Be on the lookout for signs they might send you to make you aware of their presence.


My fiancé stood for and taught me lessons of love, compassion, kindness, courage, determination, perseverance, and much, much more.

The life of your loved one might have stoked fires of gratitude, mental strength, peace in the midst of chaos, or a sense of adventure in you.

We all stand for something. We all have core values.  We have all come to this planet to learn lessons, whether we realize it or not – that is our essence.

Irrespective of the disintegration of their physical form, their essence – the message their life represented, infects and carries on in each person they came in contact with.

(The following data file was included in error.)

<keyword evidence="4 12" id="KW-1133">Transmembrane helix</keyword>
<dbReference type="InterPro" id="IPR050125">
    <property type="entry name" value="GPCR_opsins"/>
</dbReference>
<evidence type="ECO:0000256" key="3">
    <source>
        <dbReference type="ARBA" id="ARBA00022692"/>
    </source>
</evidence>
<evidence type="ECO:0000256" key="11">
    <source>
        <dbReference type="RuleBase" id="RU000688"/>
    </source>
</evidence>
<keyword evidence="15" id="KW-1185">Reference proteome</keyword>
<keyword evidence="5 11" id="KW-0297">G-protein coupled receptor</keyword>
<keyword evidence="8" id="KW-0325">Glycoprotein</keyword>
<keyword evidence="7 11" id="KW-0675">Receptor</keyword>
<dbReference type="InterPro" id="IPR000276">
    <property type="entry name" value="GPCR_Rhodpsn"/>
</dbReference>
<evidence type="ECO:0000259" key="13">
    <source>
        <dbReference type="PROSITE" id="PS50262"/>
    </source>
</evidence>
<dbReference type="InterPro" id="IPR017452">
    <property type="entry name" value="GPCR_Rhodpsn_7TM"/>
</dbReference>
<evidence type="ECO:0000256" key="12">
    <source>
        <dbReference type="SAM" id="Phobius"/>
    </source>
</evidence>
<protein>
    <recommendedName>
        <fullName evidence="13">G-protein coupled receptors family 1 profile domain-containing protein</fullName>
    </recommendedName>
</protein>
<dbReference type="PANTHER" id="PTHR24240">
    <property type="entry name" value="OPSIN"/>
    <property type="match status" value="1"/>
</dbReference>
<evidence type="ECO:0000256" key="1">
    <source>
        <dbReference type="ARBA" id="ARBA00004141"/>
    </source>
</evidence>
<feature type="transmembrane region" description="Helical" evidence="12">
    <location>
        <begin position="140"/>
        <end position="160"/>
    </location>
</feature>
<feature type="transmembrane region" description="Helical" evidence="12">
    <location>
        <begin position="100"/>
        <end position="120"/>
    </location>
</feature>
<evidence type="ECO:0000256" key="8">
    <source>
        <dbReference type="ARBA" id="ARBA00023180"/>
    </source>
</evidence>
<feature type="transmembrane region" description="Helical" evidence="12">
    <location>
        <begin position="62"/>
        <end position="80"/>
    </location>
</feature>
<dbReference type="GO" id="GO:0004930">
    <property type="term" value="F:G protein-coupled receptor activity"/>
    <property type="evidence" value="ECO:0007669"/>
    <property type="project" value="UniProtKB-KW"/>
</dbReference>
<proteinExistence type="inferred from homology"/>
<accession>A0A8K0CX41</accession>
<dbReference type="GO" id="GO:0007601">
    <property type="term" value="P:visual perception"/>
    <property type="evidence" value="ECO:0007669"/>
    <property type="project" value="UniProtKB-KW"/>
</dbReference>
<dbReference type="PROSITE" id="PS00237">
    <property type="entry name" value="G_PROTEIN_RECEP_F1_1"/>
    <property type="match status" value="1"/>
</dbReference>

What we can do to honor them is to foster those seeds they planted in us.  Let those kernels blossom in full.  Let their essence radiate from your heart space – carry on their torch.

There are many more ways to honor and remember your deceased loved one on the anniversary of their death.  Some of us may prefer to reference this day as a day of celebration of their life. To celebrate the ideologies they lived. To celebrate their essence (Spirit), which carries on after “death.”  The above listed methods helped me effectively channel my grief into creative and practical outlets.

But you may have other ideas on how to spend this significant day.

Have you enlisted another meaningful way to honor the anniversary of your deceased love one that I failed to mention? If so, let us know in the comment section below!

11 ways to honor loved one - The Jolly Widow